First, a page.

Do you support an utterly corrupt and ineffective government, from the district level through the provincial to the national, with its bribes upon bribes...yet the legal and administrative systems simply never go anywhere?  Do you give it time to work, when the brave people who step up to try and improve it immediately become targets for doing so?  Or do you, out of even a touch of ideology or just amassed frustration, decide to cast your lot with the swift sytems of the shadow government of your area, because they seem to be strictly observant Muslims and they get results?  That is the crisis facing the Coalition and our Afghan partners.  And it's a long, long way from that blue-sky day nine years ago when four passenger jets were turned into missiles of world-altering destruction.

You see, it's getting so that I see little correlation these days between the wreckage which burned for months where a pair of impossibly tall buildings had just stood, right across the river from my eyes, and the state of affairs over here in 2010.  Countless young Americans and loyal allies -- many of whom were teens or even pre-teens when those attacks took place -- are waking up in a few hours to do what they do every day, and try to convince those aforementioned ordinary Afghans that their official officials are worth supporting.  I don't have the answers. More than likely, you don't have the answers. I fervently hope that a young generation of Afghans who've had enough of this cycle have the answers, and can break the pattern in time.
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My boss shared his thoughts today too, and in my opinion it's certainly worth a read to see what the Commanding General of NATO Training Mission Afghanistan thinks about where we are and why it is important.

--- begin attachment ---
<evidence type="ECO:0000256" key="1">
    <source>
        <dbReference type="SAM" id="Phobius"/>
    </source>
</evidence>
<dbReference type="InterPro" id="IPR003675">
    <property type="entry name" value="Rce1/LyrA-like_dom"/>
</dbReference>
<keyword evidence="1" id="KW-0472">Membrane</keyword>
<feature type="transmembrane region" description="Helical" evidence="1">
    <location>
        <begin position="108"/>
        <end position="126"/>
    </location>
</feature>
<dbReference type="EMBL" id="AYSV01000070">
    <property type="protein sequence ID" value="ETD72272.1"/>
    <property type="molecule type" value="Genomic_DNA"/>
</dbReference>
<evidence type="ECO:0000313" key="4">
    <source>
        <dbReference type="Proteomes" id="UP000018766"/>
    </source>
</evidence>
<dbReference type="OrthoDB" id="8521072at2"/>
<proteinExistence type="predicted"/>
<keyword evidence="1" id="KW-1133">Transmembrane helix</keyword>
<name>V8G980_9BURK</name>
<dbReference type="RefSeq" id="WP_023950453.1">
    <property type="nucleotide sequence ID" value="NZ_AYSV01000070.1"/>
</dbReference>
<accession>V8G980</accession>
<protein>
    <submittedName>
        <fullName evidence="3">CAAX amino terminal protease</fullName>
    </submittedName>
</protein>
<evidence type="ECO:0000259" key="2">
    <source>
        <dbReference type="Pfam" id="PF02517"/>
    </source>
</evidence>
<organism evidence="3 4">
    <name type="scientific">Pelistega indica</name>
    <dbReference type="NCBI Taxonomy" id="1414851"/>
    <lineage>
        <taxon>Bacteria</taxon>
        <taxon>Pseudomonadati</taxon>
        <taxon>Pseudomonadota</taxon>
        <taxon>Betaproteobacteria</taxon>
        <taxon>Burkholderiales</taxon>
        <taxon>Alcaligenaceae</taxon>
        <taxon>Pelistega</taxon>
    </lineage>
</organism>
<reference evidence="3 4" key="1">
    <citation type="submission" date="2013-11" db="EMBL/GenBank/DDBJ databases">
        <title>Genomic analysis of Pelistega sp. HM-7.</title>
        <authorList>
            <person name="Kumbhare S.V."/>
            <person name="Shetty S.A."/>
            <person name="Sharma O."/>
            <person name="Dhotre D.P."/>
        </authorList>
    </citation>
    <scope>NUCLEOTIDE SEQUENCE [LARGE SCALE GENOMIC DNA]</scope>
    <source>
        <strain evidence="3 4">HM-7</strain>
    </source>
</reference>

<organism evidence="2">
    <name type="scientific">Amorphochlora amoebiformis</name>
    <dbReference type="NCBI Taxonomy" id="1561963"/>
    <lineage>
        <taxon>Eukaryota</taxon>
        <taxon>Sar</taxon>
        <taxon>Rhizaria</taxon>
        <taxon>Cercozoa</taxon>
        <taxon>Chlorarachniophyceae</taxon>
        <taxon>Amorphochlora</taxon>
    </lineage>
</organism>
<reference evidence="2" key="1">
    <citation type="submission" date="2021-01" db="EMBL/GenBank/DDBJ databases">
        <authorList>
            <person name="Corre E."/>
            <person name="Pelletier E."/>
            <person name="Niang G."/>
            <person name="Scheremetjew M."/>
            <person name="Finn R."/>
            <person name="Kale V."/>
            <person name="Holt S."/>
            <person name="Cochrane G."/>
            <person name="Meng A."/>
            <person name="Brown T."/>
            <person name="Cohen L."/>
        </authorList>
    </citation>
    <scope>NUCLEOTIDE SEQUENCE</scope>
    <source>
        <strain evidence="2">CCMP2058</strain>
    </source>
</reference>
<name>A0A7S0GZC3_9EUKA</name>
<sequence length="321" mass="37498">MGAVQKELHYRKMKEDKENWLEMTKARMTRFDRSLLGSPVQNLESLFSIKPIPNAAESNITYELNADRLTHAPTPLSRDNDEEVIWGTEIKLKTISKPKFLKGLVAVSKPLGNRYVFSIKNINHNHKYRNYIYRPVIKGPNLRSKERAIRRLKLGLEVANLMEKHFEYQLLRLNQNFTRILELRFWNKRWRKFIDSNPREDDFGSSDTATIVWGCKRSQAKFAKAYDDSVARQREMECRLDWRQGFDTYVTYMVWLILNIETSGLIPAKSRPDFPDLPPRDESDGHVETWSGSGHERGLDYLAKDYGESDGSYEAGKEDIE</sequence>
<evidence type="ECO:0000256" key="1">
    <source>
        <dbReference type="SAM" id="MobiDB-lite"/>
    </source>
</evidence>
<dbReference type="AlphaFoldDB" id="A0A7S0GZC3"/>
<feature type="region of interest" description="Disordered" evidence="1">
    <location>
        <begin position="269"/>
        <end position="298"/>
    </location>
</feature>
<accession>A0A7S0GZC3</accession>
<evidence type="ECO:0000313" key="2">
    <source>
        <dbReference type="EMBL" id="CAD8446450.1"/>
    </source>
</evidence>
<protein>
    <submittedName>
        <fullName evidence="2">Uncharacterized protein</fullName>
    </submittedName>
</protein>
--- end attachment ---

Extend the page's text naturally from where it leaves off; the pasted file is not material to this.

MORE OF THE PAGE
Why We Are Here: Lt. Gen. William B. Caldwell, IV

"The Taliban will not give up their tyranny over the Afghan people without a fight. We see this every day when they murder innocent civilians and assassinate government officials, to include our brothers in the Afghan National Army and Afghan National Police, and recent poisonings of innocent school children across the country. Our best weapon against their oppression and the division they sow is our unity."

5 Comments:

Blogger yomistast said...

Great read, as usual, Cuz. Keep safe over there. I got you an awesome birthday present. It's not what I originally wanted, but they aren't selling the set of "Kiner's Korner" on eBay.

September 11, 2010 at 5:51 PM  
Anonymous TheotherDeuce said...

An impressive job of putting handles on an insanely complicated history and current situation. I was running through some of the same myself on a day that hasn't lost it's significance for me and probably never will.
I came home from your current neighborhood with some strong feelings on the impact of religion, hypocracy, and doing the right thing when no one is looking...which I will keep a lid on until we can discuss in person.
Looking forward to solving all of the problems of A-stan when you return!

September 11, 2010 at 10:56 PM  
Blogger Michelle said...

Hi Dan, Great writing! I am glad to keep up with you on here. It makes me smile to know you...

BTW - the "comment moderation" requires that I type in the codeword they provide. Mine was wetbra - no joke. Some things you simply cannot make up.

September 12, 2010 at 8:21 PM  
Blogger John Cocktoasten said...

Very nicely done. Since you mention the ordinary Afghan, I feel compelled to ask, what is your take on said Afghan's feelings on the events of 9/11/01 through today? Is there a sense of resentment towards the Taliban for facilitating Al-Qaeda given that the 9/11 attacks lead to the US presence in Afghanistan for the past nine years? Are people thankful that the Taliban is no longer the governing body? A little of both? Something else? There has been a bee hive of activity there, and I'm curious as to what the natives' thoughts are on it (by-in large).

And if you can't go into it too much, no worries--you can fill me in over a beer when you get back.

September 16, 2010 at 12:00 AM  
Anonymous Slappy said...

There's another Deuce?!

Anyway, excellent stuff, bro. To say that the situation over there is "complex" would be the understatement of the year. Keep on keepin' on ...

September 16, 2010 at 12:48 AM